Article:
In these cases, the occlusal splint promotes a temporary change in proprioception caused by dental contact and decreases motor activity related to parafunctional habits5, justifying the improvement of otological symptoms. Clinical studies and systematic reviews also emphasize its effectiveness for TMD-related pain6,8,14. Al-Ani et al.7 state that in spite of the lack of enough scientific evidences about the effectiveness of occlusal splints for myofascial pain, this therapy relieves pain intensity both at rest and at palpation, and improves depression of patients with myofascial pain as compared to untreated patients.

Although there are no studies with strong evidences of the effectiveness of occlusal splints to treat otological changes, one may state that this therapy deserves consideration for being noninvasive and reversible, that is, there is change in occlusal conditions and dimensions to a more physiological and functional situation with no need for more invasive and irreversible procedures, such as orthodontic treatment or surgery. The splint promotes changes in the occlusal relationship of TMJ and chewing forces, in addition to improving joint and muscle functions of the stomatognathic system. Other possible therapies would be occlusal adjustment, surgeries and orthodontic treatment, but all are invasive and irreversible.

Sample size and lack of a control group may be considered a limiting factor for our study. However, considering the impact of TMD in QL of patients, our findings support the hypothesis that this less invasive and reversible therapy is an effective treatment for this condition, promoting improvement in patients' well being. So, we stress the need for further studies to complement our findings and to confirm the evidences that supportive therapy is the treatment of choice for similar cases.

Another factor deserving consideration is related to pain evaluation, which is subjective and highly variable among individuals, representing a difficulty for studies on the subject. In spite of this variation in pain perception among individuals, we have used a pain scale as the tool for patients to report their level of pain, thus providing a scale for patients' discomfort intensity.

The variety of TMD manifestations is, in general, associated to the number of structures which are part of the stomatognathic system15, and may be reported by patients or be found during physical evaluation. Some symptoms may also be found in ENT disorders making difficult the task of finding their etiology. So, the interaction between dentists and ENT specialists is needed, taking into consideration early diagnosis and patients' well being.

 

CONCLUSION

Occlusal splints were able to improve otological symptoms associated to TMD. This treatment should be taken into consideration since it is a conservative and reversible therapy.

 

REFERENCES

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7. Al-Ani Z, Gray RJ, Davies SJ, et al. Stabilization splint therapy for the treatment of temporomandibular myofascial pain: a systematic review. J Dent Educ. 2005;69(11):1242-50.         [ Links ]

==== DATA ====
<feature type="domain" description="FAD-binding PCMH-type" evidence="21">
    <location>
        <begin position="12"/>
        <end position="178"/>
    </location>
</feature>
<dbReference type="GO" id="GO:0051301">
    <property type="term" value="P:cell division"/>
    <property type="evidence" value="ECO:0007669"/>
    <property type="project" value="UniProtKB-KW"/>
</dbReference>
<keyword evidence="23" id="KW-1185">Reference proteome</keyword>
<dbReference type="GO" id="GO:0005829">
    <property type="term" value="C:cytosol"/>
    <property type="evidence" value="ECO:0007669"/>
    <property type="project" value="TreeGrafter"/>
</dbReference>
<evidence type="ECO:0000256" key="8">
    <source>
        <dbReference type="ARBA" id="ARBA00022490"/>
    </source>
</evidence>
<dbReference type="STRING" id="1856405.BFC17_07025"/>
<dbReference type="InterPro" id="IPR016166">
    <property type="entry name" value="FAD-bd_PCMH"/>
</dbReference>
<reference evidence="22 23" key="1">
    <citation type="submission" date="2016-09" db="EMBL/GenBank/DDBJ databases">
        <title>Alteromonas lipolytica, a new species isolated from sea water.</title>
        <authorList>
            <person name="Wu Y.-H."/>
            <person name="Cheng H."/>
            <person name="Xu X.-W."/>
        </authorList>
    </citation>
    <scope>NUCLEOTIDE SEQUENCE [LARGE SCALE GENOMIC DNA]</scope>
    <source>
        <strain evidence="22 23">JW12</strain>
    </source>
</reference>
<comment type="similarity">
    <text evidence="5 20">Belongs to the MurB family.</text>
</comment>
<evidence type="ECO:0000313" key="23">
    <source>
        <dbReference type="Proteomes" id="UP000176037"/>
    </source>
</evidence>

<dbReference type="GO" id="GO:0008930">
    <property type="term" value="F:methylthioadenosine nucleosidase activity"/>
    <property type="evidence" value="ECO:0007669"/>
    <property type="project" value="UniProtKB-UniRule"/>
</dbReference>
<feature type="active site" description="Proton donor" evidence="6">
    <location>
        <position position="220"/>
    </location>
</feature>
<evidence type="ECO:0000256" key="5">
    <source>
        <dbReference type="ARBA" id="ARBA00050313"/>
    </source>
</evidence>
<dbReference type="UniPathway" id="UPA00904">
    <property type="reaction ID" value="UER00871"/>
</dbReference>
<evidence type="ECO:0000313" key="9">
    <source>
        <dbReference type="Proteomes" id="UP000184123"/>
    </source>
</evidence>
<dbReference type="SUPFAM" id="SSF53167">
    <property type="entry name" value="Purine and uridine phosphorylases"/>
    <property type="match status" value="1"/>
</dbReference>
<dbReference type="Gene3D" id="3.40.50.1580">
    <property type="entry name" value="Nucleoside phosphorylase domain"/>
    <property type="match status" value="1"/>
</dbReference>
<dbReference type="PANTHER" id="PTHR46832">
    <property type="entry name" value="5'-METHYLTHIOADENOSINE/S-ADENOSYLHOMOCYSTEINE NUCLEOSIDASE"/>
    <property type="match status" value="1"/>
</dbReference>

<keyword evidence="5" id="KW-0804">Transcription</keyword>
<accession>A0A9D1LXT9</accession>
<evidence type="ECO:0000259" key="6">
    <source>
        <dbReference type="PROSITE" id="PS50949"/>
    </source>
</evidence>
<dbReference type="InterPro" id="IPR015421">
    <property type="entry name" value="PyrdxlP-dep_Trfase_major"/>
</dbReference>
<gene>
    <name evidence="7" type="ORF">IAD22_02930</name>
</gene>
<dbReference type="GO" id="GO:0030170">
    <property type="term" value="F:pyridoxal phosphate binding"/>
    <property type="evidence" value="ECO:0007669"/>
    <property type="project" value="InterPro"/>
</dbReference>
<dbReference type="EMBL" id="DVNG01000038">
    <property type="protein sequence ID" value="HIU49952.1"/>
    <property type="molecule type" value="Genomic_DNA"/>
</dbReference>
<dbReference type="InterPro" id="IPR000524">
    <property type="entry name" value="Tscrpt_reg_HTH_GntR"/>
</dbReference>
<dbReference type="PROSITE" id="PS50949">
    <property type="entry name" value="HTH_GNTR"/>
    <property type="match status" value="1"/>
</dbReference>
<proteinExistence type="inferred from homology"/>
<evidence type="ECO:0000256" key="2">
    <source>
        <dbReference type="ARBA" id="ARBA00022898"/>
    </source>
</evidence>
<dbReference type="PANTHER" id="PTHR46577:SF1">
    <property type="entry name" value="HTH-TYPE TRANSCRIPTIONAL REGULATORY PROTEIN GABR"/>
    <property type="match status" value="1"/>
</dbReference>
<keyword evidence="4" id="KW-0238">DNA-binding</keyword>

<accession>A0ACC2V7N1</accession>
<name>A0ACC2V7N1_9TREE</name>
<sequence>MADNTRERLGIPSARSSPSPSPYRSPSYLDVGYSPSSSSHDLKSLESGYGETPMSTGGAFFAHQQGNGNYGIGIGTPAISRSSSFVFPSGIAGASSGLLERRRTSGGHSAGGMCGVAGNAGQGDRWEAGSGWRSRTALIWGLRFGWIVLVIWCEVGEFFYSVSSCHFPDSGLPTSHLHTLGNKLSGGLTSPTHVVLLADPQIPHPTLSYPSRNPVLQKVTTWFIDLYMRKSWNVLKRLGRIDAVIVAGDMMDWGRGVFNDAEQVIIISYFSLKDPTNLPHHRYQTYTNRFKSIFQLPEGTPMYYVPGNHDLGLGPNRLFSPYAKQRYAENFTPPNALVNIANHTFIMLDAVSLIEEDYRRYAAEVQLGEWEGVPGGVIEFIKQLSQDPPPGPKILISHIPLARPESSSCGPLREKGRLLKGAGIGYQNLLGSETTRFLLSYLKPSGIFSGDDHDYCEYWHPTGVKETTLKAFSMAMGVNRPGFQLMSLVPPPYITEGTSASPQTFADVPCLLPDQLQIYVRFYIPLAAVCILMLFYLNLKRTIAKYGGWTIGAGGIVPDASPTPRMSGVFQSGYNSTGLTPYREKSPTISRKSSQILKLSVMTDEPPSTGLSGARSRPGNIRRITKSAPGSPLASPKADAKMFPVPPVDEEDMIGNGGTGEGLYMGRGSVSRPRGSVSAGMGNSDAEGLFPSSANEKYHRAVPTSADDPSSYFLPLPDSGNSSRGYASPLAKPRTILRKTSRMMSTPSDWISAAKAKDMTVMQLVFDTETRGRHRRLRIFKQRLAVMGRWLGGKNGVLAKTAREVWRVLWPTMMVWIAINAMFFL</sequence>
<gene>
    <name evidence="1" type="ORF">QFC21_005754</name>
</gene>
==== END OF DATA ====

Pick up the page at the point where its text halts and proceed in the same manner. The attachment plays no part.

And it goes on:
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9. Macedo CR, Silva AB, Machado MA, et al. Occlusal splints for treating sleep bruxism (tooth grinding). Cochrane Database Syst Rev. 2007;(4):CD005514.         [ Links ]

10. Felício CM, Faria TG, Silva MAMR, et al. Desordem Temporomandibular: relações entre sintomas otológicos e orofaciais. Rev Bras Otorrinolaringol. 2004;70(6):786-93.         [ Links ]

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12. Saueressig NS, Kayser FG, Oliveira FL. Disfunções temporomandibulares e sua relação com o zumbido auditivo e dorsalgia: relato de caso clínico. JBA J Bras Oclusão ATM Dor Orofac. 2003;3(9):21-5.         [ Links ]

13. Felício CM, Mazzetto MO, Bataglion C, et al. Desordem Temporomandibular: Análise da freqüência e severidade dos sinais e sintomas antes e após a placa de oclusão. J Bras Ortodon Ortop Facial. 2003;8(43):48-57.         [ Links ]

14. Sima FT, Gil C. Estudo comparativo do grau de severidade das desordens craniomandibulares em pacientes edentados parciais antes e após a utilização de placas interoclusais. Rev Pos Grad. 2005;12(2):179-85.         [ Links ]

15. Bretan O, Nogueira EA. Distúrbios temporomandibulares e alterações da musculatura mastigatória. Arq Int Otorrinolaringol. 2005;9(2):318.         [ Links ]

 

 

Correspondence to:
Roberta Barcelos, M.D.
Rua Sílvio Henrique Braune, 22 – Centro
28625-650 Nova Friburgo, RJ.
E-mail: rbarcelos@id.uff.br

Submitted in February 02, 2012.
Accepted for publication in August 29, 2012.
Conflict of interests: None – Sponsoring sources: None

 

 

*Received from the Department of Dentistry, Specialization Course in Temporomandibular Disorders and Orofacial Pain, School of Dentistry, Federal University of Juiz de Fora. Juiz de Fora, MG.